Juno Kim, a happiness-seeking storyteller. Photographer, writer, and trained mechanical engineer. Life-long nerd. I left the cubic farm to follow my true love: the world. A firm believer of serendipity, astronomy enthusiaster, and living by passion and love in life. Currently, on a quest to discover stories and find the place where I can call 'home'. Follow my journey through @RunawayJuno and Google+ .

20 Comments

  1. Abi says:

    Ha! I remember finding out about the Coca Cola connection when I was in Peru as well. Amazing they did that for so long!

  2. Is it weird I’ve always wanted to go to a high altitude destination just to see if the coca leave really works on me? (Most prescription drugs don’t, so I’m curious about natural remedies!)

    • Juno Kim says:

      Some of the trekkers were taking some kind of medication, but I didn’t. They said it worked. Coca leave worked for me – at least it gave me some strength when I really needed.

  3. Leah says:

    HA! I loved and hated coca leaves when I was in Peru. I do think they helped relieve altitude sickness and gave me small bursts of energy when I needed it most, but they sure did taste awful!

    • Juno Kim says:

      At first I had this weird sensation, that a bunch of dry leaves in my mouth… but it grew on me. 🙂 I did it for pleasure quite a few times!

  4. I loved coca leaves when I was in Peru! They gave me continuous energy! I remember going to a local market and bought a black ball of what looked like charcoal and was told to scrape some of this off onto the leaves before chewing them and it brought out even more of the helpful qualities of the coca leaves. I wish I could remember the name of this stuff – it worked wonders. Once a Japanese tourist was completely out of breath and hyperventilating after running for the last train of the day. I opened my back and gave him some coca leaves with the black powder and he began to breath normally again. I considered bringing some coca leaves back but then thought that the DEA might not have appreciated that so much. hahaha 🙂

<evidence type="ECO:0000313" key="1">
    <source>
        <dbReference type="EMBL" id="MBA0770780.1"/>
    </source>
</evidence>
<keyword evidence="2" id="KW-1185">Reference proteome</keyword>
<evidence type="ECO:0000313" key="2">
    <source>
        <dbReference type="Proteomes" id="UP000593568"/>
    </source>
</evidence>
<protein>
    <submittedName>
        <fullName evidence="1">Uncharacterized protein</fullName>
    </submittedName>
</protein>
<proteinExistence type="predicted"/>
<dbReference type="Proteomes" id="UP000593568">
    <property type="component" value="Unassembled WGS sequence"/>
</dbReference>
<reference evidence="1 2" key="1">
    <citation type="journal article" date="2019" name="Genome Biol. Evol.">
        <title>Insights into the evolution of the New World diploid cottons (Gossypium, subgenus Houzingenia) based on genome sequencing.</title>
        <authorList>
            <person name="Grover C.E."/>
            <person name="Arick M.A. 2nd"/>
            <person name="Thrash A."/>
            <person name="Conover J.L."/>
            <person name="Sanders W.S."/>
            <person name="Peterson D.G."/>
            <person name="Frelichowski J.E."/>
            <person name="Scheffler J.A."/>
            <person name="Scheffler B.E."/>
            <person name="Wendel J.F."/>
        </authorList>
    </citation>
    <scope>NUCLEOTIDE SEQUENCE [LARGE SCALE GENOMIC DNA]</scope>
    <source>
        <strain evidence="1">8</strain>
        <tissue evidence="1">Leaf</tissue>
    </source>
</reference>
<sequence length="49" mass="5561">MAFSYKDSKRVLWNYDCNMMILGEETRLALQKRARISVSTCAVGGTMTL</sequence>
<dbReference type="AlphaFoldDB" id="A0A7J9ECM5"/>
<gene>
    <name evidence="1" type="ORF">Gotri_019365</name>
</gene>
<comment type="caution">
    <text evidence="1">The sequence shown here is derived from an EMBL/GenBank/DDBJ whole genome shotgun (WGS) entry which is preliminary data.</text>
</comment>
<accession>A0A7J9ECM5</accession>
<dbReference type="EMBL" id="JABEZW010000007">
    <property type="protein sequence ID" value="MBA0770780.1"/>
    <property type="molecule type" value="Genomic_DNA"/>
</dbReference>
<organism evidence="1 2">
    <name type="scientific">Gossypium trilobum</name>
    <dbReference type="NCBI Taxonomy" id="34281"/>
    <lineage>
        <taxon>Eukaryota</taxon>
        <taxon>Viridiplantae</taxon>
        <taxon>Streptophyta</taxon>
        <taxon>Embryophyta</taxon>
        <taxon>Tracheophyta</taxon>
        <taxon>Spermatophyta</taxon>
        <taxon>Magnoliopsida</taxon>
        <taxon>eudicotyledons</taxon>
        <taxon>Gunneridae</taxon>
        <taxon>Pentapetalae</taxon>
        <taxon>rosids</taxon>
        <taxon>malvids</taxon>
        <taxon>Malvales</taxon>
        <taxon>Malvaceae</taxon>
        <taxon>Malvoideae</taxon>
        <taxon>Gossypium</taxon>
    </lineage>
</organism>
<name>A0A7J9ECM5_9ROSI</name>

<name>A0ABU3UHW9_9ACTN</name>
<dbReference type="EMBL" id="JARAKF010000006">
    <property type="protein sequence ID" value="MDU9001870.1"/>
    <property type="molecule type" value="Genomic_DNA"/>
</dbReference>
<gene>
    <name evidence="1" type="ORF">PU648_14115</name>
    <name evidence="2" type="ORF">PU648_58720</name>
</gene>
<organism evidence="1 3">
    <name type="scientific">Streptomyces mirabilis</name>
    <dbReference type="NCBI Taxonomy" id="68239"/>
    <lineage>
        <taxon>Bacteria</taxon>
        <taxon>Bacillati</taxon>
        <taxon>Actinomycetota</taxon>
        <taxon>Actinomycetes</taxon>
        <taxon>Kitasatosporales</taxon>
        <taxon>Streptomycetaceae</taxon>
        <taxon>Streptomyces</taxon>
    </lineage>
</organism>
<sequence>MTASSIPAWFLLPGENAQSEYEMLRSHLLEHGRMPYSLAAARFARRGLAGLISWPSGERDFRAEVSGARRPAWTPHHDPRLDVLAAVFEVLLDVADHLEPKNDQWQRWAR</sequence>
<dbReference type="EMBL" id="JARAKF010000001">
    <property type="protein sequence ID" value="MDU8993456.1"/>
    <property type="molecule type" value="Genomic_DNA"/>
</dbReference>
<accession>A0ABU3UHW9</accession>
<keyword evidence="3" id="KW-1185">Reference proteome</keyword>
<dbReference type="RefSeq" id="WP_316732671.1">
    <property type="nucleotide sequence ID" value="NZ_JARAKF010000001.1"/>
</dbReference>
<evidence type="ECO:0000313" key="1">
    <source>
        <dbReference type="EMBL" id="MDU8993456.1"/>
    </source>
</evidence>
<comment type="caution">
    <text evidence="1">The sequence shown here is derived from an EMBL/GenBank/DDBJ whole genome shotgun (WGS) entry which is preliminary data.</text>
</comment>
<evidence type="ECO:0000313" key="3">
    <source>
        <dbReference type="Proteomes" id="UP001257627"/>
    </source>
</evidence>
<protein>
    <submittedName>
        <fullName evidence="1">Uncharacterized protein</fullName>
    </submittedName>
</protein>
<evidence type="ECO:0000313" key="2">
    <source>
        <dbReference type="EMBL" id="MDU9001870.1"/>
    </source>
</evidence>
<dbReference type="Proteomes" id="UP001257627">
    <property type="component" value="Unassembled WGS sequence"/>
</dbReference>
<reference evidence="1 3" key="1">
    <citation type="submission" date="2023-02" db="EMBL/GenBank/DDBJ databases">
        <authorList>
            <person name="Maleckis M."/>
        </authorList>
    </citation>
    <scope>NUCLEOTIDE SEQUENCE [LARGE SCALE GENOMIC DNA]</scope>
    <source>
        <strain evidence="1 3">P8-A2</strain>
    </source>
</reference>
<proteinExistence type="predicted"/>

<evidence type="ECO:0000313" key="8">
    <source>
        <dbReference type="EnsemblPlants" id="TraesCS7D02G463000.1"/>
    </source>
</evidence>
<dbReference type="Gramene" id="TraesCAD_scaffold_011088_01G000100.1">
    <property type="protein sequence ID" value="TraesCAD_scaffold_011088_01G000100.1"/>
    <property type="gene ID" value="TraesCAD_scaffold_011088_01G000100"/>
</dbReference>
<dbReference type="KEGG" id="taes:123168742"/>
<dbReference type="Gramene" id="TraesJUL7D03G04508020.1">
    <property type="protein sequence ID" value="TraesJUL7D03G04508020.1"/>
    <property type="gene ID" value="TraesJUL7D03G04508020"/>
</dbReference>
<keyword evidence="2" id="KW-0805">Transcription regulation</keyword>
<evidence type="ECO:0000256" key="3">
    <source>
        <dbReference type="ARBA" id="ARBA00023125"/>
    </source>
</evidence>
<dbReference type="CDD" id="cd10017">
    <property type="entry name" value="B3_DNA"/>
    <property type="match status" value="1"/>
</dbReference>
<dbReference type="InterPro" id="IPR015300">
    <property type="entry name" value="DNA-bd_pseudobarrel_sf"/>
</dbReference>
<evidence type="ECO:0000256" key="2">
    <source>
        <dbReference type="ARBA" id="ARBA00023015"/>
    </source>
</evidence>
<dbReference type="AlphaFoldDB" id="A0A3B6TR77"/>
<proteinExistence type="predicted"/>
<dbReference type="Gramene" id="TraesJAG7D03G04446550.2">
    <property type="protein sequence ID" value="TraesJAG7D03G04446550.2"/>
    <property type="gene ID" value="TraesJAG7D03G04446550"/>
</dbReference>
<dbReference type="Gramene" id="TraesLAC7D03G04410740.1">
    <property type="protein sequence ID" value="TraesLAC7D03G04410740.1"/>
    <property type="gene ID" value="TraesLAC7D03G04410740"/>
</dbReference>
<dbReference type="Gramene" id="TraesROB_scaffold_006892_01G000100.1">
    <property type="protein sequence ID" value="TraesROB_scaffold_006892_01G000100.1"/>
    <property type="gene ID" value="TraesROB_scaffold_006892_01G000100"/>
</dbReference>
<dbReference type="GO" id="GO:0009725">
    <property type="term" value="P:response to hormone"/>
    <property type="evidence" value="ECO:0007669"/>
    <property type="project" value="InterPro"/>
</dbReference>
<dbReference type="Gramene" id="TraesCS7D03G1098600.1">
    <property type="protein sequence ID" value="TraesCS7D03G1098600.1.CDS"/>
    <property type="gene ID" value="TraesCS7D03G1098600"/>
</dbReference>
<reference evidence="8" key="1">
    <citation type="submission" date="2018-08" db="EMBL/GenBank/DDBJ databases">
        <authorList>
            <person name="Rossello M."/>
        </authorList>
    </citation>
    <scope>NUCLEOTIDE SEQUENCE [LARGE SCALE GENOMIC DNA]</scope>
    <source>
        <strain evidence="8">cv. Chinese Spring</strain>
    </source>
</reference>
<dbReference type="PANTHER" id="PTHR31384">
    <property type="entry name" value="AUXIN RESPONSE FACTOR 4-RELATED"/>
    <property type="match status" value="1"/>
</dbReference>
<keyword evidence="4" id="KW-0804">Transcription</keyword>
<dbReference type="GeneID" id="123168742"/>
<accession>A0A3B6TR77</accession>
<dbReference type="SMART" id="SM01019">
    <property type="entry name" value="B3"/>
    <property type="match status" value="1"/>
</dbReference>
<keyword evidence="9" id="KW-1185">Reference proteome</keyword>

• Juno Kim says:

      It was probably ‘stevia’. One guide told me it was ‘ash of banana’. Both tasted sweet, so stevia is my guess. We’re about to leave to US from Peru, so we have to do a thorough search of our bags tonight! Can’t go to jail for that!! 🙂

  5. I had no idea cocoa leaves could do all of that! Very cool! Also, sounds like an amazing experience.

  6. Laura says:

    We had coca tea (but not the leaves themselves), and it was invaluable to deal with the effects of the altitude.

  7. Andrew says:

    interesting – do most travellers do the same?

    • Juno Kim says:

      As far as I can tell, yes. Not everyone likes it, but when we were up in a really high-elevation, everyone chewed together. It never really gave me any stimulation that I could recognize, but it is stronger when you chew it with the ‘activator’ (usually stevia).

  8. Claudia says:

    I did drink mate de coca my first time in Peru till the time I spent a night completely awake with my heart racing – I am so silly I had not realised it is a high stimulant. I never tried it again! I have been to Peru, Bolivia, Colombia, Ecuador and no, I just take it easy to adapt to the altitude. I can’t deal with the effects of it!

    • Juno Kim says:

      Really? It never affected me that way. But to be fair, I don’t think I’m sensitive to caffeine either. Coffee or tea never helped me stay awake – it’s more of ritual.

  9. […] The Coca Leaf Magic in Peru || by Juno from Runaway Juno […]

  10. Lazy Django says:

    That’s really interesting.

  11. Jhon Lingkon says:

    Just learnt new thing , Coca leaf I heard this for the first time.

  12. I remember drinking some type of tea they made with the coca leaves in Peru. I thought that was a better way of consuming the leaves rather than just chewing them raw. 🙂 but to each his own, I suppose. Nice post, btw.